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The Homeless Bill of Rights (also Homeless Person's Bill of Rights and Acts of Living bill) refers to legislation protecting the civil and human rights of homeless people. These laws affirm that homeless people have equal rights to medical care, free speech, free movement, voting, opportunities for employment, and privacy. Legislation of this type is currently being debated at the state level in the United States. Over 120 organizations in five different states have shown public support for a Homeless Bill of Rights and are working towards its implementation. A Homeless Bill of Rights has become law in Rhode Island, Connecticut and Illinois and is under consideration by several other U.S. states, including California, Delaware, Minnesota, Missouri, Oregon, Tennessee, and Vermont.
While the wording and objectives of proposed bills vary from state to state, most proposed legislation seeks to protect these central rights for all unhoused individuals:
This type of legislation is groundbreaking because it asserts that having a permanent and valid address is not a requisite for retaining basic rights. Many cities around the United States attempt to shift the problem of housing insecurity outside their jurisdiction by criminalizing homelessness. The criminalization of homelessness creates a vicious cycle of citations, fines, imprisonment, and reduced employability that further increases the difficulty of securing stable housing. States that implement a Homeless Bill of Rights protect individuals' rights to exist in public spaces, thus requiring that cities attempt to directly address the issue of housing insecurity. Moreover, while a Homeless Bill of Rights may not directly create significant change in the lives of unhoused individuals, it can facilitate a shift in the American perspective of homelessness and open up avenues for further discourse, programs, and legislation.
The criminalization of homelessness can be defined as the passage of laws or ordinances that prohibit sitting, sleeping, panhandling, sharing food, or religious practice in public spaces. Over half a million people are homeless on any given night in the United States, and a third of them are unsheltered. The growing issue of homelessness has been met with increasingly strict homeless legislation that seeks to reduce the visibility of unhoused individuals. These measures penalize individuals from performing necessary, life-sustaining practices (such as sleeping) outside of the private domain, and disproportionately impact unhoused populations who have no choice but to occupy public space for these activities.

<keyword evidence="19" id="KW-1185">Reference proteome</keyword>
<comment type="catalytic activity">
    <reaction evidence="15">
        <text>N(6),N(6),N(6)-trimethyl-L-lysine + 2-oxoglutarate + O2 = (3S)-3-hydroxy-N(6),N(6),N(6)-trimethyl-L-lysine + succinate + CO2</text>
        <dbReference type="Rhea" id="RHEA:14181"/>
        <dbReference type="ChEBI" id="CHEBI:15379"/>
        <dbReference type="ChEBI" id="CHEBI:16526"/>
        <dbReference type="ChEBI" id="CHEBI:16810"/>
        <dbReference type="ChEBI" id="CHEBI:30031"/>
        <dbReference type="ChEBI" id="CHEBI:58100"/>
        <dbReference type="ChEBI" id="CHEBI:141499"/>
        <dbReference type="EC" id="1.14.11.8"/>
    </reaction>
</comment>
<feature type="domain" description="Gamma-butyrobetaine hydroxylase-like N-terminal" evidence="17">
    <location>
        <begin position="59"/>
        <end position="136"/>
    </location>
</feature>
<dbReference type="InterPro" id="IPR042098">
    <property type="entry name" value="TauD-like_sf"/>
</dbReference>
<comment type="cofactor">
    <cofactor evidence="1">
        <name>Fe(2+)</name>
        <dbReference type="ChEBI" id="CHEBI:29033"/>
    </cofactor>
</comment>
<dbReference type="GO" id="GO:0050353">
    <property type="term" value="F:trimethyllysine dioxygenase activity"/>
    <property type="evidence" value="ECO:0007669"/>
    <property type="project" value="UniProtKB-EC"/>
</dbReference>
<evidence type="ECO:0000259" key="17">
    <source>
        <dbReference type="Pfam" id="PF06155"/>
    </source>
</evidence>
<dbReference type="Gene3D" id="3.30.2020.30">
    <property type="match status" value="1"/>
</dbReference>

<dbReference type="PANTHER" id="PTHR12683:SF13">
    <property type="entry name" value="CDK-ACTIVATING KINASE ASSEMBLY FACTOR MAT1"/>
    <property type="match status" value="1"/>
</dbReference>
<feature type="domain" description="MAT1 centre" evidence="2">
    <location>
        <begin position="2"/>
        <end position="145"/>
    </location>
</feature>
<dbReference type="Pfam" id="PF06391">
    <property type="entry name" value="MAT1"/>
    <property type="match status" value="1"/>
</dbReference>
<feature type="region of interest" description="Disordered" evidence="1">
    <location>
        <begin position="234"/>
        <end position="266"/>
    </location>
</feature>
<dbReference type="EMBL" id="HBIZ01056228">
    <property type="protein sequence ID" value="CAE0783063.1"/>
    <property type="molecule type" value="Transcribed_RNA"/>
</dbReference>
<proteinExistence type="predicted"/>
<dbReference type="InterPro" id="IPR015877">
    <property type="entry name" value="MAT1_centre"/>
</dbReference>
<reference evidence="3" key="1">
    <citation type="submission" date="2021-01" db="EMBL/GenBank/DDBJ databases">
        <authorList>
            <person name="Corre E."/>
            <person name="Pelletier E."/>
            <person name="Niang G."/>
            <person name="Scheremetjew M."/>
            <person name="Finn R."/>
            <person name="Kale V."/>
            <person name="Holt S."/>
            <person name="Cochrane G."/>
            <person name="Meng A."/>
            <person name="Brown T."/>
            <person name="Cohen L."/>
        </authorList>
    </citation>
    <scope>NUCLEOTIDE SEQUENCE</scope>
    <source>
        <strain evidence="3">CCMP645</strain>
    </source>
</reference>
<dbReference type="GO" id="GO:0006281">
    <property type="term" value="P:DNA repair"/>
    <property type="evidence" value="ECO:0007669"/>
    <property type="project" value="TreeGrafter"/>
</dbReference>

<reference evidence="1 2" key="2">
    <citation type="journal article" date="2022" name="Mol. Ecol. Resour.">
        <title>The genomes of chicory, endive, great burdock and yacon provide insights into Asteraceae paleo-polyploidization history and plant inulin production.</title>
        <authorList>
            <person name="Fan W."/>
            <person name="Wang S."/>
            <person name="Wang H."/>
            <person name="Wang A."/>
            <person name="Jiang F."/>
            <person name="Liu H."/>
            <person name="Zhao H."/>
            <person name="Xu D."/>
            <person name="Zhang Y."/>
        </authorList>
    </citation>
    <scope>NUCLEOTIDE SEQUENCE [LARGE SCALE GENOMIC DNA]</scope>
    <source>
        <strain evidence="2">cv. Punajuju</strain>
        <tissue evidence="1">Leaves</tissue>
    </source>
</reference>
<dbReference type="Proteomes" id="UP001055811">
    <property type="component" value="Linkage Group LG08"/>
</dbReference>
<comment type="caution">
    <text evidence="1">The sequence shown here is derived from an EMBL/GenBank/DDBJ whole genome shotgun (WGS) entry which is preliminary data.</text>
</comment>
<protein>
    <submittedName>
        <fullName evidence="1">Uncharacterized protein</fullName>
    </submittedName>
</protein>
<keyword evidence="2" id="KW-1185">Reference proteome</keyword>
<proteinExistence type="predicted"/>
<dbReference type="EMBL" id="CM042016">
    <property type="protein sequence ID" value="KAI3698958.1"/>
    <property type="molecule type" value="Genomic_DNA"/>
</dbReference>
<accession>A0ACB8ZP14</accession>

Surveys by the Western Regional Advocacy Project (WRAP) have documented the impacts of such anti-homeless legislation by interviewing over 1,300 unhoused individuals. Of those interviewed, 81% of individuals reported being "harassed, cited or arrested for sleeping", 77% said they had been "harassed, cited or arrested for sitting or lying on the sidewalk", and 26% "knew of a safe place to sleep at night".
As The National Law Center on Homelessness and Poverty concludes its report on the "criminalization of homelessness":
Laws that criminalize visible homelessness are immoral and offend our basic human instincts. They are contrary to the fundamental religious and political principals from which the American people seek guidance, and their existence demonstrates that we have fallen vastly short of our religious and foundational aspirations.
Homeless Bills of Rights seek to amend local codes that outlaw loitering, vagrancy, sitting or lying on the sidewalk, begging, urinating, eating in public, and other behaviors that disproportionately affect homeless people. Most homeless advocates agree that the issue of homelessness can only be alleviated if there is a focus placed on changing laws that criminalize homelessness.
Opposition to legislature that supports the rights of unhoused individuals primarily comes from state and city officials, housed citizens, and varied business interests. Increasing the visibility of homelessness as a public issue is an implicit goal of many Homeless Bill of Rights advocates. Visible homelessness, especially in the form of encampments, is typically regarded as a failure of the city or state. Most anti-homeless legislation seeks to mitigate the issue by moving unhoused individuals from one space to another and thus decrease the visibility of "undesirable" individuals in public spaces.
Business interests, represented by the California Chamber of Commerce, have called Assemblymember Tom Ammiano's Homeless Person's Bill of Rights  a "job killer" which would create "costly and unreasonable mandates on employers." Some municipalities and local politicians also oppose the laws, which impose state authority to overturn local regulations. San Francisco Supervisor Scott Wiener commented:
Our local laws against forming encampments, passing out and blocking sidewalks, and otherwise monopolizing public spaces would be wiped off the books. Think we have a street behavior problem now? Just wait until this passes.
The Los Angeles Times suggested in an editorial that the Homeless Bill of Rights does not go far enough unless accompanied by economic resources allocated to provide housing. Joel John Roberts, CEO of People Assisting the Homeless, argued similarly that the Homeless Bill of Rights may be toothless and even enabling. Roberts writes:
There needs to be a balance between criminalizing homelessness with ordinances that persecute people who are forced to live on the street, and giving those same people the right to do whatever they want without any consequences. ... A more powerful Bill of Rights for people who are homeless, however, would consist of one simple right: the right to housing.
The idea of a "Homeless Bill of Rights" has been discussed periodically in the US, and was presented formally by a group of New York City ministers on Martin Luther King Jr. Day, 1992. City Councilperson Peter Vallone introduced several versions of such a Bill in 1998, despite strong opposition from Mayor Rudy Giuliani.
Puerto Rico and some states have passed laws adding homeless people to their lists of groups protected against hate crimes.